Record decline in carbon emissions due to coronavirus

James Marshall
May 2, 2020

"The result of such a scenario is that energy demand contracts by 6%, the largest in 70 years in percentage terms and the largest ever in absolute terms".

The biggest victor from the lockdown measures is the renewables sector.

"The COVID-19 pandemic represents the biggest shock to the global energy system in more than seven decades, with the drop in demand this year set to dwarf the impact of the 2008 financial crisis", the IEA says. Global carbon dioxide emissions are expected to decline by nearly 8% compared with 2019.

It would be more than six times the drop in emissions seen in 2009 as a result of the financial crisis, and nearly twice as large as all previous declines since the end of the Second World War combined.

It notes electricity demand around the world has been significantly reduced as a result of lockdown measures, with knock-on effects on the power mix - in areas it has fallen by as much as 20%, with closures in commercial and industrial operations outweighing increases in domestic demand as more people stay at home.

However, the drop in global demand has allowed for renewables to take on a larger share of the generation mix, with the United Kingdom breaking its coal-free record earlier this week due to a combination of low demand and high levels of renewables, notably solar. For instance, the IEA found that each month of worldwide lockdown at the levels seen in early April reduces annual global energy demand by about 1.5%.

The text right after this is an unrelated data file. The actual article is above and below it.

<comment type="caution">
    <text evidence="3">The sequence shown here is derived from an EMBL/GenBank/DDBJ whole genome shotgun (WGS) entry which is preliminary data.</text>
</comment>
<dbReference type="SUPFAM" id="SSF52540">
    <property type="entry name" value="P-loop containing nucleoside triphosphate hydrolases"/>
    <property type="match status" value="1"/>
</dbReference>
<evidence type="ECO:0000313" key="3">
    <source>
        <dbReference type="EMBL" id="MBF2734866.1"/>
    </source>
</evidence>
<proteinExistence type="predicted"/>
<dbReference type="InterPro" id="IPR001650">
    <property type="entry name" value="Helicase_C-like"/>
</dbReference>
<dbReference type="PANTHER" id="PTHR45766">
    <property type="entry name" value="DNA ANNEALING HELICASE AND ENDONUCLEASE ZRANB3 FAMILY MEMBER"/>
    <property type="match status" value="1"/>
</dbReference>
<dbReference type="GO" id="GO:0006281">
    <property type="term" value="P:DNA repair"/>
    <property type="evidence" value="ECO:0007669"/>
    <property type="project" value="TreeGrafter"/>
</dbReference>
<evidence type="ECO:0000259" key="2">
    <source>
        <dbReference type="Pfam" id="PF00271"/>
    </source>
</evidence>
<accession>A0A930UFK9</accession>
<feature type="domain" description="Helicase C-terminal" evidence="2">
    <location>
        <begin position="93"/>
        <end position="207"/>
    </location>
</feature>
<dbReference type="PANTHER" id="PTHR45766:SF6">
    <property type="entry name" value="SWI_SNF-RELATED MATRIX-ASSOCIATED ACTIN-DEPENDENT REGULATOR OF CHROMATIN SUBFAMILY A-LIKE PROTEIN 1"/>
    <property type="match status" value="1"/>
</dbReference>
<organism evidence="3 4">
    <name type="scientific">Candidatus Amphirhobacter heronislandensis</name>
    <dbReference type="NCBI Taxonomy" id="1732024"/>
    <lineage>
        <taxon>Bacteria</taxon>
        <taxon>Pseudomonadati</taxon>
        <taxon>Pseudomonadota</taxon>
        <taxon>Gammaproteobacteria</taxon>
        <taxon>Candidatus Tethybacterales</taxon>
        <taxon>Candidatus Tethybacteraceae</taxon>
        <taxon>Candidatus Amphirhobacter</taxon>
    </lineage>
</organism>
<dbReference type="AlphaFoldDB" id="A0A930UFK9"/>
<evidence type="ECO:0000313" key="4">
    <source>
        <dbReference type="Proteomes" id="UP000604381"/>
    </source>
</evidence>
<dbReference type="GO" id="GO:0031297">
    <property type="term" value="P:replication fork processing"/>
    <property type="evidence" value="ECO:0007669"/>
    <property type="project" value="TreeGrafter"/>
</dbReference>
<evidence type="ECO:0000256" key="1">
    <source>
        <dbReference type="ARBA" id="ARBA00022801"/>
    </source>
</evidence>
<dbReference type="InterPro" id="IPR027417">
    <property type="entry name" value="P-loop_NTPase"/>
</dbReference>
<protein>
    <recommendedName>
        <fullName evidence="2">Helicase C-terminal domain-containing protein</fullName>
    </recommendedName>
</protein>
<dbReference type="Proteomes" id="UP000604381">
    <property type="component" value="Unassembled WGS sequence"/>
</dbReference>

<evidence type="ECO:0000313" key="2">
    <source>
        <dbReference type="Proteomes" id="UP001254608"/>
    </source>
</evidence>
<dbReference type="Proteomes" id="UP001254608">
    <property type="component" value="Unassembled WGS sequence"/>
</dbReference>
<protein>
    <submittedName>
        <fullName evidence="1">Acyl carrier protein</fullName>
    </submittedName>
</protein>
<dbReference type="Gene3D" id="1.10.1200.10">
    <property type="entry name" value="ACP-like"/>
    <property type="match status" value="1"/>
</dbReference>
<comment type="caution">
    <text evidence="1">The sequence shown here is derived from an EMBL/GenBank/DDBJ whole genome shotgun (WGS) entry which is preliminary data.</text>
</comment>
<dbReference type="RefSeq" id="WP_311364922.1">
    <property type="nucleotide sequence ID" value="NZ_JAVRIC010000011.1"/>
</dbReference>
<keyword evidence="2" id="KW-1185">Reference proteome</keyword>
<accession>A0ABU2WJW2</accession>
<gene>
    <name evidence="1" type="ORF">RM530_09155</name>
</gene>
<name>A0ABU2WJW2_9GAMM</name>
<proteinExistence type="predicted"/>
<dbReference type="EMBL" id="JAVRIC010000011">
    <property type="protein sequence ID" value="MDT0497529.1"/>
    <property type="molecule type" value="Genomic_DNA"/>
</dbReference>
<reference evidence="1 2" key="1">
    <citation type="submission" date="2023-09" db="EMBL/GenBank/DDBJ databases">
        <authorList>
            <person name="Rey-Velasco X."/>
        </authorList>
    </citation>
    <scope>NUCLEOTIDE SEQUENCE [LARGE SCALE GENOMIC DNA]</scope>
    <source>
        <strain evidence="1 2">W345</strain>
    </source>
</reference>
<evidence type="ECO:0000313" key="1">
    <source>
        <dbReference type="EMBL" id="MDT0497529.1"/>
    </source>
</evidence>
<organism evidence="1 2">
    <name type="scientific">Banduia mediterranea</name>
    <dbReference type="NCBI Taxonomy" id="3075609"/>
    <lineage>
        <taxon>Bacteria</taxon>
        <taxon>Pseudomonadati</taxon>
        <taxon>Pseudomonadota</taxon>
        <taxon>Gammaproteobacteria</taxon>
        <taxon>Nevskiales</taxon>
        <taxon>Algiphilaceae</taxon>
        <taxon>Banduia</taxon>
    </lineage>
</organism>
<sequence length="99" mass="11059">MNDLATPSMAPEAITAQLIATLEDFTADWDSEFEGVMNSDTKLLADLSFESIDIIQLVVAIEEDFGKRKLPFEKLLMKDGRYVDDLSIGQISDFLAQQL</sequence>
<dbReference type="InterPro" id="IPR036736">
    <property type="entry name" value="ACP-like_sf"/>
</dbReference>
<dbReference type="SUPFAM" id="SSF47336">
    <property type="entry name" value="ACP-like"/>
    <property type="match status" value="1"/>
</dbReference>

Coal, oil, and gas have taken a particularly deep plunge - combined, taking a 3% dip in 2020.

Using the data from the first 100 days of the year, the report estimates how energy consumption and carbon emissions are likely to evolve over 2020 as the world battles the pandemic and recovers from its economic fallout.

Global electricity demand is on track to drop 5% over 2020, eight times the reduction seen in 2009 as a result of the financial crisis.

In fact, renewables will be the only energy source to grow in 2020, the IEA predicted, due to a number of large-scale projects coming online in later 2019 and early 2020, as well as the technology type being given priority access to grids in most markets and the low operating costs.

In the first quarter of 2020 global energy demand fell by 3.8%.

IEA Executive Director, Dr. Fatih Birol, describes the numbers as a "historic shock to the entire energy world".

"The plunge in demand for almost all major fuels is staggering, especially for coal, oil and gas".

It's too early to determine the long term impact of the crisis on the energy sector, Mr Birol said at the launch of agency's Global Energy Review.

"In recent weeks there have been robust promises from national leaders and calls from businesses for post-coronavirus stimulus packages to accelerate the clean energy transition", Black said.

World Nuclear Association Director General Agneta Rising said: "The IEA report is right to conclude that a coordinated policy effort will be needed to harvest its opportunities and lead to a more modern, cleaner and more resilient energy sector for all".

Other reports by Click Lancashire

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